Chicago Theological Seminary (CTS) —affiliated with the United Church of Christ— in an effort to support new pastors in their first years of ministry after seminary graduation, hosts a program specifically curated for new and bi-vocational clergy who are serving congregations in economically disadvantaged and marginalized communities. The CTS “Resilience in Leadership” initiative will gather pastors into five regional cohorts across the country that will meet quarterly for two years and convene annually at a consultation featuring exemplary pastors and experts. Each Resilience in Leadership program participant will also meet monthly with an experienced pastor-mentor to cultivate a vision for and negotiate the challenges of leading a small and under-resourced congregation.
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George Fox University seeks a five-year grant for its Portland Seminary to launch the Institute for Pastoral Thriving. This effort will build one-year peer cohorts of eight to twelve pastors each to foster authentic relationships, offer safe spaces for exploring pastoral leadership challenges, nurture spiritual disciplines, and provide a network of allies to support their own thriving in ministry. The Institute will directly address challenges to pastoral thriving, particularly professional transitions and the rapidly changing demographics of the Pacific Northwest. It also will offer an annual symposium for all cohorts to gather as a larger body alongside the seminary community with the intent to foster fruitful conversations regarding pastoral spiritual renewal. To sustain this project, George Fox University will seek funding from denominations and congregations and provide advanced standing credit in the seminary degree programs for project participants.
International Pentecostal Holiness Church (IPHC), a denomination of more than 1,700 churches in the United States, seeks a five-year grant for partial support for its Thriving Throughout the Seasons of Pastoral Ministry program. Through this program, 180 to 200 pastoral leaders — women, men, pastors serving multiethnic/multilingual congregations, church planters, and those in transition from rural to urban ministry settings and vice versa — will engage in multiple-year peer learning and mentoring communities with pastors serving similar size congregations so they might build a peer network and explore together leadership challenges posed by their settings. To sustain this effort, IPHC will launch a deferred giving and capital campaign effort dedicated to this program and will incorporate elements into its operating budget.
Union Theological Seminary is home to RISE Together, a national mentorship network specifically for women of color that connects seminarians and early/mid-career clergy with experienced female ministers, pastors, scholars and community leaders. Founded as an initiative of Union Theological Seminary in the City of New York (Union) in collaboration with the women of color in Ministry (WOCIM) Project, RISE supports both the professional and pastoral formation of women of color as they embark on ministerial careers and serve in church and faith-based leadership positions. RISE Together program staff are working to develop a sustainable model for the recruitment and retention of mentees, mentors and host institutions. Currently, the mentorship network has 10 cohorts in 7 cities—New York, Atlanta, Nashville, Chicago, Lancaster, Pa., Oakland and Los Angeles with a total of 104 mentees. Host institutional partners include, RISE headquarters Union Theological Seminary in the City of New York, American Baptist Seminary of the West, Innovative Spaces for Asian American Christianity, Vanderbilt Divinity School, Interdenominational Theological Seminary, Lancaster Theological Seminary and McCormick Theological Seminary.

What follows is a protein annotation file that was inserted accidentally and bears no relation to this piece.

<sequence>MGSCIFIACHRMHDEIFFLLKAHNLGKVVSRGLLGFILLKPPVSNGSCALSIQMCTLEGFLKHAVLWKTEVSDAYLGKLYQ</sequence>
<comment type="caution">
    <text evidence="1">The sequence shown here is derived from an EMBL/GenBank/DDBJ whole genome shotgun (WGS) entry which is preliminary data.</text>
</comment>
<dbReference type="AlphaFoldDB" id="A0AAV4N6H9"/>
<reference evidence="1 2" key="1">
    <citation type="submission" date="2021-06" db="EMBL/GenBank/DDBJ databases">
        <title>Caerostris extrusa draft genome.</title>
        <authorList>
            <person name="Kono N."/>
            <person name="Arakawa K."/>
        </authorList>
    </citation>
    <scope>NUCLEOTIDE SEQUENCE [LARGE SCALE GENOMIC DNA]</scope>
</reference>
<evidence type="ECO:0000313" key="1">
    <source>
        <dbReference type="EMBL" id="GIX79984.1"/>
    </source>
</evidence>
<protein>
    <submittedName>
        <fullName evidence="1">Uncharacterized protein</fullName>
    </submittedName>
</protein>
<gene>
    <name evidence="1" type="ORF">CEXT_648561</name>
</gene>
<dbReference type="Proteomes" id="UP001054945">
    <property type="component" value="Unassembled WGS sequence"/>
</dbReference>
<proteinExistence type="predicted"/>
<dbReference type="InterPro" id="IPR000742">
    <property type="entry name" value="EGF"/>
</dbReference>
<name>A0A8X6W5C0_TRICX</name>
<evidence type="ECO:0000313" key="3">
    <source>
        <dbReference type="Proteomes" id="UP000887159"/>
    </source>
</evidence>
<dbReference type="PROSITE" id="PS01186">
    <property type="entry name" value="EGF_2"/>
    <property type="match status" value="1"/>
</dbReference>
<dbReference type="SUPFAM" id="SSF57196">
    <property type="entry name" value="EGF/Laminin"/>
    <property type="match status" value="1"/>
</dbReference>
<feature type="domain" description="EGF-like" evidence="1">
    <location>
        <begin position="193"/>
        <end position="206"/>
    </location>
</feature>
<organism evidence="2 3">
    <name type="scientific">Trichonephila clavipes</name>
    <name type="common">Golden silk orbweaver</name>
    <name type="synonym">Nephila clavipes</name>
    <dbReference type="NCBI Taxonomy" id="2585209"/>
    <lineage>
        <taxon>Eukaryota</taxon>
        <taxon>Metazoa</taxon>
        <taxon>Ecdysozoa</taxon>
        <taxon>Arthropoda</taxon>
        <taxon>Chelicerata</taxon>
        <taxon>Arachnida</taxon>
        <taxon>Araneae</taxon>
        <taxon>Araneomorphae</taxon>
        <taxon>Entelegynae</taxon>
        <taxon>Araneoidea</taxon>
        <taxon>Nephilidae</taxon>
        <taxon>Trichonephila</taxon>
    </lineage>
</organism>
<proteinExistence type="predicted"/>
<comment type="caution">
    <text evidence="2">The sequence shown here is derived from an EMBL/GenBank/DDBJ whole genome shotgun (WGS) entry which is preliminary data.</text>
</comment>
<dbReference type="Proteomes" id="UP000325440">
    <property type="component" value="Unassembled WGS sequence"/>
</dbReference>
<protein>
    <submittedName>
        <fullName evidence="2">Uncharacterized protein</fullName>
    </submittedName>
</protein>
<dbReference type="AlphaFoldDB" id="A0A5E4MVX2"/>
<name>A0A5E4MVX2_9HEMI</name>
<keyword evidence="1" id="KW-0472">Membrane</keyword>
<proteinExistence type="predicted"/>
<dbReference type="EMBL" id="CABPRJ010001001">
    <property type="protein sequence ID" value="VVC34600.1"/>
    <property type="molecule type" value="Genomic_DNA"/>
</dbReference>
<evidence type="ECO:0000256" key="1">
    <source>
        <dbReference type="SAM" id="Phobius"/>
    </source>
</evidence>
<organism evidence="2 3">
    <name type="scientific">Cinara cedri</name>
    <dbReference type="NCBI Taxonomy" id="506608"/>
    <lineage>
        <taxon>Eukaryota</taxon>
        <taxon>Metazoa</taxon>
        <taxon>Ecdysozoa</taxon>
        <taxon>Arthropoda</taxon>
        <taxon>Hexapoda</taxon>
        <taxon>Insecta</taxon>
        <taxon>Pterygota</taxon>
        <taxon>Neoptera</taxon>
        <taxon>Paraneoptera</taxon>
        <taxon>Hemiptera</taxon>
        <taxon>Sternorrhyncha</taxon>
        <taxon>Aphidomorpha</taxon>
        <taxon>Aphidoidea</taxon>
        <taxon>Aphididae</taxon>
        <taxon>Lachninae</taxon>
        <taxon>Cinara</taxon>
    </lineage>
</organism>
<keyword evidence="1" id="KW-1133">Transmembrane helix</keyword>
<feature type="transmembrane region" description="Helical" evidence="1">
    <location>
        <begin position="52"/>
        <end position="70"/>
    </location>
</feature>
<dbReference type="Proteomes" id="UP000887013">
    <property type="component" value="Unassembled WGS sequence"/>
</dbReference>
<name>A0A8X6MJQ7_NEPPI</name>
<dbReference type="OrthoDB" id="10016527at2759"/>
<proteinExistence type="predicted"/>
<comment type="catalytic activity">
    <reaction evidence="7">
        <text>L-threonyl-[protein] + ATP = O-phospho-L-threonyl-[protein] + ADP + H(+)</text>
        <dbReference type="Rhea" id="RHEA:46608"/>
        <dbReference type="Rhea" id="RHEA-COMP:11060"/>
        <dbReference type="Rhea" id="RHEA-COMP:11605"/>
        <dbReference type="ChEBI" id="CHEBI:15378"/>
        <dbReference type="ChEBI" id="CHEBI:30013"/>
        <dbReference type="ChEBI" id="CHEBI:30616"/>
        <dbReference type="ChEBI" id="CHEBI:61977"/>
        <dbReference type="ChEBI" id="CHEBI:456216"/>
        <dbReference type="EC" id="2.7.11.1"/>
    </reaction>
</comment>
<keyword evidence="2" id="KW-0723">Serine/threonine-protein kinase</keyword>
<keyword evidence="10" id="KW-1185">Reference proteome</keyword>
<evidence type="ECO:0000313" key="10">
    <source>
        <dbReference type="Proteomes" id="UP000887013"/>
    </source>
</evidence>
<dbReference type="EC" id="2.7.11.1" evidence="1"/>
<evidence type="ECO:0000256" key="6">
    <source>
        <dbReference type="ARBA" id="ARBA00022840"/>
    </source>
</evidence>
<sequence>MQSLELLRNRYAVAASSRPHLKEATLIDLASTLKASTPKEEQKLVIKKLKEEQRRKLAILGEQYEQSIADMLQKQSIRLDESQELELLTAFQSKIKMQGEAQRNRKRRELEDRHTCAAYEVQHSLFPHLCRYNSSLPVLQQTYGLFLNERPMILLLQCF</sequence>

Lexington Theological Seminary (LTS), affiliated with the Christian Church (Disciples of Christ), seeks a five-year grant for its Thriving in Ministry: Strengthening Pastoral and Congregational Ministry program. The program seeks to support clergy who are connected with LTS and serving in congregations to help them strengthen their role as pastoral leaders. Focusing especially on pastors in the first five years of ministry, the seminary will gather clergy into small cohort groups that will meet for a three-year period and provide them with mentors and educational leadership development resources. In addition, LTS will conduct research on bi-vocational clergy who are serving in rural and urban contexts as well as pastors serving Latino/a and African-American congregations to understand how the seminary may support their personal and professional growth. To support this effort, LTS will incorporate targeted programs which support pastoral thriving in its capital campaign.
Catholic Church Extension Society of the United States of America (Catholic Extension) seeks a five-year grant to provide partial support for its Mission Immersion Program for Pastors. This effort will create mission immersion experiences that will foster life-giving and mutually enriching relationships among midcareer pastors and mission communities. Research suggests that midcareer priests are searching for new inspiration, especially those who are busy in their parishes and have begun to feel a sense of isolation from the larger church or are feeling hemmed in by the many demands placed on them. Through this project, cohorts of five to seven priests will travel to mission communities for several days to experience firsthand the church’s missionary work in distressed regions of the United States. The aim is to broaden their theological and pastoral horizons, facilitate spiritual rejuvenation, and develop deeper relationships among priests and faith communities. To sustain this work, Catholic Extension will absorb the project into its normal operations and invite congregations to increase their mission investment.